Asheville City Council

Development and land-use issues tend to generate some of the Asheville City Council’s most convoluted discussions and often result in controversial decisions. Not infrequently, those decisions expose Council members’ conflicting positions on seemingly unrelated matters such as crime and jobs — hot-button topics that can determine whether an individual petitioner gets his or her property rezoned.

That was the case at the Oct. 12 formal session, as Council tackled six public hearings on proposed development projects in five hours of public hearings and related wrangling.

It began with the owners of 31 acres near Enka/Candler, who wanted their property rezoned from industrial to residential. That got Council members talking about the need for assigned zoning to preserve a place for new businesses to sprout up. Residential neighborhoods wrap around about half of the parcel in question (the remaining adjacent land is primarily agricultural). And even though neighbors showed up to support the rezoning, Council members Holly Jones and Brownie Newman objected — drawing fire from their Council colleagues.

“It’s a tough thing to sit here and tell you that you can’t develop the land the way you want to because we want to put an industrial site there,” observed Council member Jan Davis.

Jones, however, argued that the available space for industrial development — which is needed to create jobs — is dwindling. “We’ve got to preserve the little bit of acreage we have,” she declared. A staff report backed up Jones’ statement, noting that several city master plans call for preserving potential industrial sites.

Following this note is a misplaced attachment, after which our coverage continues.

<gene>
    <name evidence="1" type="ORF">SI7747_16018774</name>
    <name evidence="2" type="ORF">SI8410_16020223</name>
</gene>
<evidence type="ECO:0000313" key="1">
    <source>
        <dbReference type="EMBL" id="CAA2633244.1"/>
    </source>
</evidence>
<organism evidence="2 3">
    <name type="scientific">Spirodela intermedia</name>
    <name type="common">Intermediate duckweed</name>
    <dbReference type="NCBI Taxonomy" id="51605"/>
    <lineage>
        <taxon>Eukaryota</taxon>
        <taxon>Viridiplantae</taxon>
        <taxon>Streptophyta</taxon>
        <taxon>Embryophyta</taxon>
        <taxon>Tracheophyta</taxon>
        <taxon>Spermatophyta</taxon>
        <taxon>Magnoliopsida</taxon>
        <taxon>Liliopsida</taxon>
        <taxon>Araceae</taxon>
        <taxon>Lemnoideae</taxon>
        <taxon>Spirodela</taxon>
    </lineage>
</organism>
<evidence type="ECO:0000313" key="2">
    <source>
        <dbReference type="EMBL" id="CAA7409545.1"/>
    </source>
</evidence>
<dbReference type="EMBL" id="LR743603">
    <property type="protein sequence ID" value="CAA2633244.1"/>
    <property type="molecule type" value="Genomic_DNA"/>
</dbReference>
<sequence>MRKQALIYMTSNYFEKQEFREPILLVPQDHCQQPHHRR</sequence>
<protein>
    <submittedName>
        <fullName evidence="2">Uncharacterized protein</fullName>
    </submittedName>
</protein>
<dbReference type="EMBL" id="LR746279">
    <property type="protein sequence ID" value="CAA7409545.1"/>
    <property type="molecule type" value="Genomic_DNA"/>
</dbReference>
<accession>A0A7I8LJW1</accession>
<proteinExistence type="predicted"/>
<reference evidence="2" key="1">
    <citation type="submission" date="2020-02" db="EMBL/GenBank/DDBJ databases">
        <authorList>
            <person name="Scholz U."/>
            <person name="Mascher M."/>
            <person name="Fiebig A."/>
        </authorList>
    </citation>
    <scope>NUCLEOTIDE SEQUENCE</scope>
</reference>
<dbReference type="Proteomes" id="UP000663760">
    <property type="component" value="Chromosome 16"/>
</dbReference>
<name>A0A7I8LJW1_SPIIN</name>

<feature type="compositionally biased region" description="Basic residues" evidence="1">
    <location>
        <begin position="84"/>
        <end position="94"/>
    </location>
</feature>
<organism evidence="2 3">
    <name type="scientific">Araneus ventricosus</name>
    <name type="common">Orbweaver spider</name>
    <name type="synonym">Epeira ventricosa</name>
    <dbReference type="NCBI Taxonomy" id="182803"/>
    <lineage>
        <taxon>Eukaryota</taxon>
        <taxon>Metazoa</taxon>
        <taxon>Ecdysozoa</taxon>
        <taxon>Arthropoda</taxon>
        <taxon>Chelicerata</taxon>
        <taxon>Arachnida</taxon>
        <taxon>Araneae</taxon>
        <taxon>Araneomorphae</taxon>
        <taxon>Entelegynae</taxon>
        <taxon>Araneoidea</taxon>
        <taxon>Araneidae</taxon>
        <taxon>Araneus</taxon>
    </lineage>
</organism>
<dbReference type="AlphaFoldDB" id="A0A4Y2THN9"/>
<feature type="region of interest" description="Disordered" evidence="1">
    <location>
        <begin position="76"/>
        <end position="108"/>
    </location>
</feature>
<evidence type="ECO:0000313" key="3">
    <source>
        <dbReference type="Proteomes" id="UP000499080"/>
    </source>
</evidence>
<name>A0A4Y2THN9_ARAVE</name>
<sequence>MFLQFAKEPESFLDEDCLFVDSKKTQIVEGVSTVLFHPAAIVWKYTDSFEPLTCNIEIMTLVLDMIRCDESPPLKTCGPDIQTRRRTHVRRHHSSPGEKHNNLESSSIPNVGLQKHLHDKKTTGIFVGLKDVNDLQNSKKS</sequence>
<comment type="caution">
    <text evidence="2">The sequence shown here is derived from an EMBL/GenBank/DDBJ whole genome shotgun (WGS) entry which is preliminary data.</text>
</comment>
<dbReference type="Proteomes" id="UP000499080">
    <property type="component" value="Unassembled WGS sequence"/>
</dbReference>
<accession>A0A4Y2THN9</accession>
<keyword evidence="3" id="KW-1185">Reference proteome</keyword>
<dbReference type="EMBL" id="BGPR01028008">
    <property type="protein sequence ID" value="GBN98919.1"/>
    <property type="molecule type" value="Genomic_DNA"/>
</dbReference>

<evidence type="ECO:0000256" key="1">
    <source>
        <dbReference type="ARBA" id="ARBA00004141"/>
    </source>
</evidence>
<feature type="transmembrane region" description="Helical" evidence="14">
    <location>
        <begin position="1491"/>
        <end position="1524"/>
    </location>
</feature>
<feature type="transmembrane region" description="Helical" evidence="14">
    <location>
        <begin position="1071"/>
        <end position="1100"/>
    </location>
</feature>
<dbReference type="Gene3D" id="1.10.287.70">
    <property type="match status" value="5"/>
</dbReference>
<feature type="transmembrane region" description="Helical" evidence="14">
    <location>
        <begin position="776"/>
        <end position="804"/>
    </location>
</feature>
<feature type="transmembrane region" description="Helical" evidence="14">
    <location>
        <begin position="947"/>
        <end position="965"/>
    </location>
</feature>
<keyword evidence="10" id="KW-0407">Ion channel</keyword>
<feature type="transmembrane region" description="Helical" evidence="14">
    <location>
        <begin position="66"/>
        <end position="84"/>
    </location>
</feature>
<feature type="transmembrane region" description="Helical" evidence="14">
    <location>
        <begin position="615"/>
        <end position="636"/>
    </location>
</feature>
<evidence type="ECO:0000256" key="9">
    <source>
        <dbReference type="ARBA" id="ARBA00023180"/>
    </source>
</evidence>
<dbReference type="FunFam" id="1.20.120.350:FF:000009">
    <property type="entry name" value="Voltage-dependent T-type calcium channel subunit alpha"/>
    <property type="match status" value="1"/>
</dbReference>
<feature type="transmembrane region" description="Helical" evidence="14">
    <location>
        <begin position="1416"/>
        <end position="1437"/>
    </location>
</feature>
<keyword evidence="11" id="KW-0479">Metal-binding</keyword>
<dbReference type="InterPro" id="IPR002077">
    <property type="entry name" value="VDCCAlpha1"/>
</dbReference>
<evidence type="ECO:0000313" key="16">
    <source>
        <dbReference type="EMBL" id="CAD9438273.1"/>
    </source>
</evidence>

Council member Joe Dunn disagreed, saying: “We don’t have it. It belongs to someone else.”

But Newman fired right back, saying that if zoning designations are going to be eliminated piecemeal, perhaps the city should simply rescind zoning altogether.

The change from industrial to residential zoning was approved on a 5-2 vote, with Jones and Newman opposed.

The tables turn

If job growth was enough of an incentive for Jones and Newman to oppose a rezoning request, drug-related crime and alleged police shortages served the same purpose for Dunn and Vice Mayor Carl Mumpower.

Property owner Roberto Espinosa came to Council to get his State Street property rezoned to allow low-cost, high-density housing. Neighbors came out against the project, saying it would merely increase the already-prevalent drug activity on the corner of State and Hanover in West Asheville, which is just down the street from the Pisgah View Apartments and across from a boarded-up neighborhood grocery.

“If you permit the rezoning, the property values will drop significantly,” predicted neighbor Mary Steiner. “The entire area will be surrounded by drug dealers.”

Espinosa defended his request, saying, “Just because you have affordable housing does not mean criminals are going to live there.”

But Mumpower refused to support the change, citing the area’s high crime rate. “We are not protecting that neighborhood by any stretch of the imagination,” he said. “To add more housing, we have surrendered to the bad guys.”

Dunn agreed, reiterating his oft-repeated belief that Asheville needs more police. “We don’t have enough police officers,” he said. “Adding more people to the mix is not going to solve the problem.”